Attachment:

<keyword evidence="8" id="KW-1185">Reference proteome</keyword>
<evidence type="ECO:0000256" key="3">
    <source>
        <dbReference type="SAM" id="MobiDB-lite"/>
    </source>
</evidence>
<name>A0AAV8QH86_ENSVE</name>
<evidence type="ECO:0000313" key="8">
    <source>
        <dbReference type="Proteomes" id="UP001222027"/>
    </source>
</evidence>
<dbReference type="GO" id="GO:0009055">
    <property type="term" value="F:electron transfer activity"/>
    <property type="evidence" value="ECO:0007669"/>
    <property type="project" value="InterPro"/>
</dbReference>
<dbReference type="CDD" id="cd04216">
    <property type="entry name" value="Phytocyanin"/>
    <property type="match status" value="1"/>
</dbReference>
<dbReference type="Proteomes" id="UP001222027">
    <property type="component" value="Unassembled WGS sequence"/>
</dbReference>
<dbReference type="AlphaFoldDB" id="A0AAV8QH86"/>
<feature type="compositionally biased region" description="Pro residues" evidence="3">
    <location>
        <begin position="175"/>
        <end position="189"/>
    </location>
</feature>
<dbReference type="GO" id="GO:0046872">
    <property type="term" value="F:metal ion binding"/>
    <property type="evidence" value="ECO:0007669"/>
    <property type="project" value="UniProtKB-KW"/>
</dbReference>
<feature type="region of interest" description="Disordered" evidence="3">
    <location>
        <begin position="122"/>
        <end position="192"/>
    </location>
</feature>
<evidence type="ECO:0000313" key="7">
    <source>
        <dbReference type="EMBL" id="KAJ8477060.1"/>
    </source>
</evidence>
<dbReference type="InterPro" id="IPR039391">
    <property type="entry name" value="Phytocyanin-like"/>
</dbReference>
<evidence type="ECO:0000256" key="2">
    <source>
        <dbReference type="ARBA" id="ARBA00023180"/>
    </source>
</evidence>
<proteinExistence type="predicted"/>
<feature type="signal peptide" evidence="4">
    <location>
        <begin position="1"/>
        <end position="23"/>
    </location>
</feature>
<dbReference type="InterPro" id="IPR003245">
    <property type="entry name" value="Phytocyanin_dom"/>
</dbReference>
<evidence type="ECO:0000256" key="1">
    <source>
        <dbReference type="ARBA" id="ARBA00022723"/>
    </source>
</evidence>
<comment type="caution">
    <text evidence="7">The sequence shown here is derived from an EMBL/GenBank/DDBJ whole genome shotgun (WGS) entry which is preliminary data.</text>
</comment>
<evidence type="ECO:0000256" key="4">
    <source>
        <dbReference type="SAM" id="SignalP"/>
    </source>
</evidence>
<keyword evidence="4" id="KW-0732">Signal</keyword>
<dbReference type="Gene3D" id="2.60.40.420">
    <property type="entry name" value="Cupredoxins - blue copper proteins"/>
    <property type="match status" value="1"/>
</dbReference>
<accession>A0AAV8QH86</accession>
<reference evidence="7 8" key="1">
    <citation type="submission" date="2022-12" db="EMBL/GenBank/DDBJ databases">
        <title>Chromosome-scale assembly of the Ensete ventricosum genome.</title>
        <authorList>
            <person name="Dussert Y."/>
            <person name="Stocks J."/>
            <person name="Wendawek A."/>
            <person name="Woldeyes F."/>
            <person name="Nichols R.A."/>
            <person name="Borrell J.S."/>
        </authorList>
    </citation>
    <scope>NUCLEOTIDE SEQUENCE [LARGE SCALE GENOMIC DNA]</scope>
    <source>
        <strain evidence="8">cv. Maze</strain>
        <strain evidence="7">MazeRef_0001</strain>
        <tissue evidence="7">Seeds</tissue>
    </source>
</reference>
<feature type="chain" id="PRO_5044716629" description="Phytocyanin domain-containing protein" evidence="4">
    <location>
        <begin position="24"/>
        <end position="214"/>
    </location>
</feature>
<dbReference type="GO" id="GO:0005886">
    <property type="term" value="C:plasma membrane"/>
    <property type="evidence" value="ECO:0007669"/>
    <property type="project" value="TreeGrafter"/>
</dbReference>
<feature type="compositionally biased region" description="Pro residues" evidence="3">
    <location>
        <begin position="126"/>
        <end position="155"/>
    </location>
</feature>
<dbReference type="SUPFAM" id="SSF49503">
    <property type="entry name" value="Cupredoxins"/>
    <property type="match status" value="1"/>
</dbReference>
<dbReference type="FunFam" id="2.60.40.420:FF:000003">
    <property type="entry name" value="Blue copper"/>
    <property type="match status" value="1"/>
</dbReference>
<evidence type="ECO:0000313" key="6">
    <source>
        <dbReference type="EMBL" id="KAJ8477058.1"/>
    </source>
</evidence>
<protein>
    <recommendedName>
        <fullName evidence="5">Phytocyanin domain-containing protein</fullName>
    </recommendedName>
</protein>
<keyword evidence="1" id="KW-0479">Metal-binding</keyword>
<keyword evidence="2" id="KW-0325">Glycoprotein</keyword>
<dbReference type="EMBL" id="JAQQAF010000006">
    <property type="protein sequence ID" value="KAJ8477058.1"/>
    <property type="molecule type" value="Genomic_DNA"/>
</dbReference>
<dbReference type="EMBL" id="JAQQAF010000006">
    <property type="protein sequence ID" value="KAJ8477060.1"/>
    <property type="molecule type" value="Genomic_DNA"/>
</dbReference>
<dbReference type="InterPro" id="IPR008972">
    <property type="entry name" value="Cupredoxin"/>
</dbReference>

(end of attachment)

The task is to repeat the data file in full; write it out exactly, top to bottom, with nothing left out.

<keyword evidence="8" id="KW-1185">Reference proteome</keyword>
<evidence type="ECO:0000256" key="3">
    <source>
        <dbReference type="SAM" id="MobiDB-lite"/>
    </source>
</evidence>
<name>A0AAV8QH86_ENSVE</name>
<evidence type="ECO:0000313" key="8">
    <source>
        <dbReference type="Proteomes" id="UP001222027"/>
    </source>
</evidence>
<dbReference type="GO" id="GO:0009055">
    <property type="term" value="F:electron transfer activity"/>
    <property type="evidence" value="ECO:0007669"/>
    <property type="project" value="InterPro"/>
</dbReference>
<dbReference type="CDD" id="cd04216">
    <property type="entry name" value="Phytocyanin"/>
    <property type="match status" value="1"/>
</dbReference>
<dbReference type="Proteomes" id="UP001222027">
    <property type="component" value="Unassembled WGS sequence"/>
</dbReference>
<dbReference type="AlphaFoldDB" id="A0AAV8QH86"/>
<feature type="compositionally biased region" description="Pro residues" evidence="3">
    <location>
        <begin position="175"/>
        <end position="189"/>
    </location>
</feature>
<dbReference type="GO" id="GO:0046872">
    <property type="term" value="F:metal ion binding"/>
    <property type="evidence" value="ECO:0007669"/>
    <property type="project" value="UniProtKB-KW"/>
</dbReference>
<feature type="region of interest" description="Disordered" evidence="3">
    <location>
        <begin position="122"/>
        <end position="192"/>
    </location>
</feature>
<evidence type="ECO:0000313" key="7">
    <source>
        <dbReference type="EMBL" id="KAJ8477060.1"/>
    </source>
</evidence>
<dbReference type="InterPro" id="IPR039391">
    <property type="entry name" value="Phytocyanin-like"/>
</dbReference>
<evidence type="ECO:0000256" key="2">
    <source>
        <dbReference type="ARBA" id="ARBA00023180"/>
    </source>
</evidence>
<proteinExistence type="predicted"/>
<feature type="signal peptide" evidence="4">
    <location>
        <begin position="1"/>
        <end position="23"/>
    </location>
</feature>
<dbReference type="InterPro" id="IPR003245">
    <property type="entry name" value="Phytocyanin_dom"/>
</dbReference>
<evidence type="ECO:0000256" key="1">
    <source>
        <dbReference type="ARBA" id="ARBA00022723"/>
    </source>
</evidence>
<comment type="caution">
    <text evidence="7">The sequence shown here is derived from an EMBL/GenBank/DDBJ whole genome shotgun (WGS) entry which is preliminary data.</text>
</comment>
<evidence type="ECO:0000256" key="4">
    <source>
        <dbReference type="SAM" id="SignalP"/>
    </source>
</evidence>
<keyword evidence="4" id="KW-0732">Signal</keyword>
<dbReference type="Gene3D" id="2.60.40.420">
    <property type="entry name" value="Cupredoxins - blue copper proteins"/>
    <property type="match status" value="1"/>
</dbReference>
<accession>A0AAV8QH86</accession>
<reference evidence="7 8" key="1">
    <citation type="submission" date="2022-12" db="EMBL/GenBank/DDBJ databases">
        <title>Chromosome-scale assembly of the Ensete ventricosum genome.</title>
        <authorList>
            <person name="Dussert Y."/>
            <person name="Stocks J."/>
            <person name="Wendawek A."/>
            <person name="Woldeyes F."/>
            <person name="Nichols R.A."/>
            <person name="Borrell J.S."/>
        </authorList>
    </citation>
    <scope>NUCLEOTIDE SEQUENCE [LARGE SCALE GENOMIC DNA]</scope>
    <source>
        <strain evidence="8">cv. Maze</strain>
        <strain evidence="7">MazeRef_0001</strain>
        <tissue evidence="7">Seeds</tissue>
    </source>
</reference>
<feature type="chain" id="PRO_5044716629" description="Phytocyanin domain-containing protein" evidence="4">
    <location>
        <begin position="24"/>
        <end position="214"/>
    </location>
</feature>
<dbReference type="GO" id="GO:0005886">
    <property type="term" value="C:plasma membrane"/>
    <property type="evidence" value="ECO:0007669"/>
    <property type="project" value="TreeGrafter"/>
</dbReference>
<feature type="compositionally biased region" description="Pro residues" evidence="3">
    <location>
        <begin position="126"/>
        <end position="155"/>
    </location>
</feature>
<dbReference type="SUPFAM" id="SSF49503">
    <property type="entry name" value="Cupredoxins"/>
    <property type="match status" value="1"/>
</dbReference>
<dbReference type="FunFam" id="2.60.40.420:FF:000003">
    <property type="entry name" value="Blue copper"/>
    <property type="match status" value="1"/>
</dbReference>
<evidence type="ECO:0000313" key="6">
    <source>
        <dbReference type="EMBL" id="KAJ8477058.1"/>
    </source>
</evidence>
<protein>
    <recommendedName>
        <fullName evidence="5">Phytocyanin domain-containing protein</fullName>
    </recommendedName>
</protein>
<keyword evidence="1" id="KW-0479">Metal-binding</keyword>
<keyword evidence="2" id="KW-0325">Glycoprotein</keyword>
<dbReference type="EMBL" id="JAQQAF010000006">
    <property type="protein sequence ID" value="KAJ8477058.1"/>
    <property type="molecule type" value="Genomic_DNA"/>
</dbReference>
<dbReference type="EMBL" id="JAQQAF010000006">
    <property type="protein sequence ID" value="KAJ8477060.1"/>
    <property type="molecule type" value="Genomic_DNA"/>
</dbReference>
<dbReference type="InterPro" id="IPR008972">
    <property type="entry name" value="Cupredoxin"/>
</dbReference>